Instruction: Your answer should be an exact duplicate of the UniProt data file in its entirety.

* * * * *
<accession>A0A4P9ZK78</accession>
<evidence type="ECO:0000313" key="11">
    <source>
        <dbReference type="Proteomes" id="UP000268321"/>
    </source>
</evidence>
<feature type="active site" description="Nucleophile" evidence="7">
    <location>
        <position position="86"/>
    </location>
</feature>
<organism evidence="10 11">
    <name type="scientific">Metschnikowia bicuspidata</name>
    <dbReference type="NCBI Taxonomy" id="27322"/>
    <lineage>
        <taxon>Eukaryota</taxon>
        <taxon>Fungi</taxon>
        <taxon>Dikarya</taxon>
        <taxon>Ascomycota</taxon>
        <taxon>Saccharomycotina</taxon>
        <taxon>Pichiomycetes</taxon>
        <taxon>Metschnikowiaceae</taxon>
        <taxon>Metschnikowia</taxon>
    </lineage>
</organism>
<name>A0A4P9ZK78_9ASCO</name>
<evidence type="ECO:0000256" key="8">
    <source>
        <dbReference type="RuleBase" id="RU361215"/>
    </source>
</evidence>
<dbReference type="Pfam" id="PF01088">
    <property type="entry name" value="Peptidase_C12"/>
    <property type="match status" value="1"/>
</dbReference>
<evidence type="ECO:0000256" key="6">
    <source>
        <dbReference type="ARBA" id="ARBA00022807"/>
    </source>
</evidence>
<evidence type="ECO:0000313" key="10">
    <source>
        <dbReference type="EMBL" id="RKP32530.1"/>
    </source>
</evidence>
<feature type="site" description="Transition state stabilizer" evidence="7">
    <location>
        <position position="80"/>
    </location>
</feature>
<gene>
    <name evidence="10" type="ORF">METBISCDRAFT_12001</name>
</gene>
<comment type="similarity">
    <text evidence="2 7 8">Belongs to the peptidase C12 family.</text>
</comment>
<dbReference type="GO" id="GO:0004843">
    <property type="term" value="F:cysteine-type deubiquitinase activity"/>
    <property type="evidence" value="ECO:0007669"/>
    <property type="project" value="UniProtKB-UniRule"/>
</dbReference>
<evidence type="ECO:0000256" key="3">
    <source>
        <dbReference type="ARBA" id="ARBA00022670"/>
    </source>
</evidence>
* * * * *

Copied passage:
<accession>A0A4P9ZK78</accession>
<evidence type="ECO:0000313" key="11">
    <source>
        <dbReference type="Proteomes" id="UP000268321"/>
    </source>
</evidence>
<feature type="active site" description="Nucleophile" evidence="7">
    <location>
        <position position="86"/>
    </location>
</feature>
<organism evidence="10 11">
    <name type="scientific">Metschnikowia bicuspidata</name>
    <dbReference type="NCBI Taxonomy" id="27322"/>
    <lineage>
        <taxon>Eukaryota</taxon>
        <taxon>Fungi</taxon>
        <taxon>Dikarya</taxon>
        <taxon>Ascomycota</taxon>
        <taxon>Saccharomycotina</taxon>
        <taxon>Pichiomycetes</taxon>
        <taxon>Metschnikowiaceae</taxon>
        <taxon>Metschnikowia</taxon>
    </lineage>
</organism>
<name>A0A4P9ZK78_9ASCO</name>
<evidence type="ECO:0000256" key="8">
    <source>
        <dbReference type="RuleBase" id="RU361215"/>
    </source>
</evidence>
<dbReference type="Pfam" id="PF01088">
    <property type="entry name" value="Peptidase_C12"/>
    <property type="match status" value="1"/>
</dbReference>
<evidence type="ECO:0000256" key="6">
    <source>
        <dbReference type="ARBA" id="ARBA00022807"/>
    </source>
</evidence>
<evidence type="ECO:0000313" key="10">
    <source>
        <dbReference type="EMBL" id="RKP32530.1"/>
    </source>
</evidence>
<feature type="site" description="Transition state stabilizer" evidence="7">
    <location>
        <position position="80"/>
    </location>
</feature>
<gene>
    <name evidence="10" type="ORF">METBISCDRAFT_12001</name>
</gene>
<comment type="similarity">
    <text evidence="2 7 8">Belongs to the peptidase C12 family.</text>
</comment>
<dbReference type="GO" id="GO:0004843">
    <property type="term" value="F:cysteine-type deubiquitinase activity"/>
    <property type="evidence" value="ECO:0007669"/>
    <property type="project" value="UniProtKB-UniRule"/>
</dbReference>
<evidence type="ECO:0000256" key="3">
    <source>
        <dbReference type="ARBA" id="ARBA00022670"/>
    </source>
</evidence>